Whatever happened to the time when principles and integrity were in vogue?

There have been posts on blogs and items in newsletters that have me thinking of the days when people had personal value and were not out to sell their principles for money.

I guess I am from the old school where principles were not prostituted just to make money. A time when people placed value on their work and took pride in doing the best job they could do.

A time when a person’s word was their bond; when a person’s handshake was as good as a written contract, if there ever was such a time. Perhaps it is a cultural thing.

I work this way and value what I do as a freelance writer, editor, and reviewer. I will not take a job where the person offering work for pay that would insult a slave. As a professional, should I whore out my writing just to make a small sum of money?

I have turned down many writing jobs for low pay. I’ve written over 300 Web articles, worked as an online copy editor, and written close to 100 book reviews. I’ve also edited manuscripts, and worked as a reader/writer (acquisitions editor) for a book publisher. I am not expensive, but when it costs me more in time and effort than I being offered for a job, I turn it down.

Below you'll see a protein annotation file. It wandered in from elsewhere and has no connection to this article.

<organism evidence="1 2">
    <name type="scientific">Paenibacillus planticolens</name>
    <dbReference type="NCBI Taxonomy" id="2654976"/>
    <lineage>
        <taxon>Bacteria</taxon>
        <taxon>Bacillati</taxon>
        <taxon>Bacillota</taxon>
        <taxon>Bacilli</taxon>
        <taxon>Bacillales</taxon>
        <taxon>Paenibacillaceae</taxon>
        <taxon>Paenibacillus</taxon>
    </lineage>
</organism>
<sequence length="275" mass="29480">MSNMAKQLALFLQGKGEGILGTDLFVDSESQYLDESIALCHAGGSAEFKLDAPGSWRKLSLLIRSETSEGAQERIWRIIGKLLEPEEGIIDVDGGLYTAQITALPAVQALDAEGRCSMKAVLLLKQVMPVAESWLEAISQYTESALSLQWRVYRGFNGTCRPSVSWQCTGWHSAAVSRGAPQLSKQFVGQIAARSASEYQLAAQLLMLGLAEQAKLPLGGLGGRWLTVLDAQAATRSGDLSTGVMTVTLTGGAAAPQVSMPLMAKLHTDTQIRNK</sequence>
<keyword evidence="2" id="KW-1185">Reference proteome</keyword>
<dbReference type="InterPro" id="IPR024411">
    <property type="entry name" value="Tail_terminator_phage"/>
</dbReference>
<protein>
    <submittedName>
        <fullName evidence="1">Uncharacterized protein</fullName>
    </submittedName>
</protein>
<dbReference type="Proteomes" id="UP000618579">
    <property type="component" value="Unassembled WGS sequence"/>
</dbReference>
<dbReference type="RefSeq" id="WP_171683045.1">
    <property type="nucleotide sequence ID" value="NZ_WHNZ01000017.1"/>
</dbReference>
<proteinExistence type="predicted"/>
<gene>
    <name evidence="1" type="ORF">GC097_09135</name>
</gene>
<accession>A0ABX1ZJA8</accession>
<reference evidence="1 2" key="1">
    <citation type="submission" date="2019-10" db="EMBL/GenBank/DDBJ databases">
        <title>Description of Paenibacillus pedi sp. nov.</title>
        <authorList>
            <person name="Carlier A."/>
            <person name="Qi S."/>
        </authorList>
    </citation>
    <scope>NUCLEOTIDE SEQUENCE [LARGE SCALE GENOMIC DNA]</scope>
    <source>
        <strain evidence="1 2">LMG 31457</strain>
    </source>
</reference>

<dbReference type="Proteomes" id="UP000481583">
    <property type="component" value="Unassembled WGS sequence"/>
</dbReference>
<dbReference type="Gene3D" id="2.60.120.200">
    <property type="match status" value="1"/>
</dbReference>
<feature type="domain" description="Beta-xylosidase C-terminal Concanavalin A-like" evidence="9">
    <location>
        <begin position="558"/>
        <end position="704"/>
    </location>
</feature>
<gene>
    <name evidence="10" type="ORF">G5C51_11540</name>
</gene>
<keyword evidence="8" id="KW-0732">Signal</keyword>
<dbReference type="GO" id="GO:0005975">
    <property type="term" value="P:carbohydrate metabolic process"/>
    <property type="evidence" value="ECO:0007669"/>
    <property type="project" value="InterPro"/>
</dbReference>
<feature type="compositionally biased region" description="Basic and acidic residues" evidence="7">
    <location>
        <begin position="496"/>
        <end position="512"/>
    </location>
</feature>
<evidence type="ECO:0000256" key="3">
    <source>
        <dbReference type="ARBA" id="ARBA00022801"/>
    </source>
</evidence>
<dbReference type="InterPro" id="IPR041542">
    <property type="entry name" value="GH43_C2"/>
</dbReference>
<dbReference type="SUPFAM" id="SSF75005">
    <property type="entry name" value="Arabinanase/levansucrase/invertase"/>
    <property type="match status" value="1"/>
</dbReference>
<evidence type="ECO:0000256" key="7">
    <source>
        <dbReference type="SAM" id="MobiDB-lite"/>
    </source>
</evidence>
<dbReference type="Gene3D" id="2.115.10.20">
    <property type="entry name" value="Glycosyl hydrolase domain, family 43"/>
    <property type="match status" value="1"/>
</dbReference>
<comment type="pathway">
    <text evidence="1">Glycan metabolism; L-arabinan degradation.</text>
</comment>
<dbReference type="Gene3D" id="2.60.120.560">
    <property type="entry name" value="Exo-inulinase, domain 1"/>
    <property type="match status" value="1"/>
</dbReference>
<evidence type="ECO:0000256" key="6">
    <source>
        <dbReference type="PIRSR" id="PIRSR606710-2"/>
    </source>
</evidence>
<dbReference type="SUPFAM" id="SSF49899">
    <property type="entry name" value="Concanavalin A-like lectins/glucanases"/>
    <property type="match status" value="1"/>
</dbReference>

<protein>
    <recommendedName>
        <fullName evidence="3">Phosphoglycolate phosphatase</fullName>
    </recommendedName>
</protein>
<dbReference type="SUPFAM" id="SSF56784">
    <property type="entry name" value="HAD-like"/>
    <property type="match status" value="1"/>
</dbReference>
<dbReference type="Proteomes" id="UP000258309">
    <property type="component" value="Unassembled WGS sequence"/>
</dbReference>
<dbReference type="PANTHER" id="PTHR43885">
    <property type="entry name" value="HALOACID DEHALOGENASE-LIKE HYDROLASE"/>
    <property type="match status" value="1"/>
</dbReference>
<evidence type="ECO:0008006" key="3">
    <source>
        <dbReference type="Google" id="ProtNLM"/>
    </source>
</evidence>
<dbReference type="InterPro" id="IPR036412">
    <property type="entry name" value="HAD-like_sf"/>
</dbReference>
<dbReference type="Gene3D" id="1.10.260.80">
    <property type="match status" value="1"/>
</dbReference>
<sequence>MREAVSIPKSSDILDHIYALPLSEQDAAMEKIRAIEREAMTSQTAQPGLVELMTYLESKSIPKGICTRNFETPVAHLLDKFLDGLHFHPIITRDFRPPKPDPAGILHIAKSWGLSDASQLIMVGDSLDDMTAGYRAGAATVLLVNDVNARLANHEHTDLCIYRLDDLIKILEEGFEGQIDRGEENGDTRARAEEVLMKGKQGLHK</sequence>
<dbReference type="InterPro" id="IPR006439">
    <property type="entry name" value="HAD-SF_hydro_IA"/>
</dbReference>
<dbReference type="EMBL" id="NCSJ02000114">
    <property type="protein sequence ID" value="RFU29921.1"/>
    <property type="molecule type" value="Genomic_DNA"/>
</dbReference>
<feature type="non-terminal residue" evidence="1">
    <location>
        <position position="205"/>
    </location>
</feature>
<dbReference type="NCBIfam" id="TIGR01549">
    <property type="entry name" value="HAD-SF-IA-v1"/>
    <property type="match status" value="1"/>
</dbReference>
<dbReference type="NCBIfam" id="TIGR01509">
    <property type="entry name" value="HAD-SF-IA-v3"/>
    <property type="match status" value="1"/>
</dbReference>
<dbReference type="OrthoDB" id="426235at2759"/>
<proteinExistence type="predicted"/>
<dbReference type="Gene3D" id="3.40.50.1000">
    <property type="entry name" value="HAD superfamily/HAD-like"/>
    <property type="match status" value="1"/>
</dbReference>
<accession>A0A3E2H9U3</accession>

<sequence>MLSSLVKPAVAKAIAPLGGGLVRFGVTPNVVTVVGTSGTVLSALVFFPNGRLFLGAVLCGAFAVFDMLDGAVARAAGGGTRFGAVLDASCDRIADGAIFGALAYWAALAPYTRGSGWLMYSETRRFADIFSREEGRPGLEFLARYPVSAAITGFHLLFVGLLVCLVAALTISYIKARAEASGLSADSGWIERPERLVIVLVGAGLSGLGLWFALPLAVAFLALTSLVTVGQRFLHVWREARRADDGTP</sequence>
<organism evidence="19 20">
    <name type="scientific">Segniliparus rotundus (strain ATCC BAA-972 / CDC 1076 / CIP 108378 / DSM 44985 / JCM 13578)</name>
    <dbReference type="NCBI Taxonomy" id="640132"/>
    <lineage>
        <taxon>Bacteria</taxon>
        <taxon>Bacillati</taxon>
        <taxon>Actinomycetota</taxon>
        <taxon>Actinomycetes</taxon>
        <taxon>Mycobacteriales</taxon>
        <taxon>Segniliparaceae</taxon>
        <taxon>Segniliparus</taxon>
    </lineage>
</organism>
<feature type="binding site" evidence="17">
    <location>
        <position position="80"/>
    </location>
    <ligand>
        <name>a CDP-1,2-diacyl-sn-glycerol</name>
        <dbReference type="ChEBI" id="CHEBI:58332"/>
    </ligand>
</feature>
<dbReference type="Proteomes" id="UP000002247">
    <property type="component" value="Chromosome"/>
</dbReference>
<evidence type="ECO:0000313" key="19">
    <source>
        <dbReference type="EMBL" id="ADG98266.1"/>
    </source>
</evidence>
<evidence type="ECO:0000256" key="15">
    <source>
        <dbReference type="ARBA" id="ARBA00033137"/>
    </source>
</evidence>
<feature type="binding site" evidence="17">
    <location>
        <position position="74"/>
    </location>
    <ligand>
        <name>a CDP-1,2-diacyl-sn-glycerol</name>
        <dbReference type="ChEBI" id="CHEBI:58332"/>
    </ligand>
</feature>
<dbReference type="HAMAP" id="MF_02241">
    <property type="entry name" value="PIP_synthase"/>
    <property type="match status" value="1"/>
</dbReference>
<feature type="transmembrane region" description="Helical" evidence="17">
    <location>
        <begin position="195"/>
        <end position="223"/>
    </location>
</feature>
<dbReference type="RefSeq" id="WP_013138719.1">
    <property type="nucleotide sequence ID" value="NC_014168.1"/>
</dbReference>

This is where I rely on my personal integrity and my principles. I do not work for less than a minimum of $0.01 per word. There are many job boards and jobs posted on sites like Twitter where the pay is something around $0.003 or $0.0025 per word, yet they want excellent English grammar and original copy that will pass Copyscape and other plagiarism software.

If people want quality they should be willing to pay for it.

I also feel freelancers should not have to pay a recurring monthly fee to be able to bid on jobs, even new writers.

Are personal values and integrity things that have waned from the world, or they still in vogue?

I would like to think they are still alive and kicking. They are with me as long as I am breathing. Call me and old fuddy-duddy if you wish, but I feel that people need to be responsible for themselves and their actions in life and in the work they choose to do.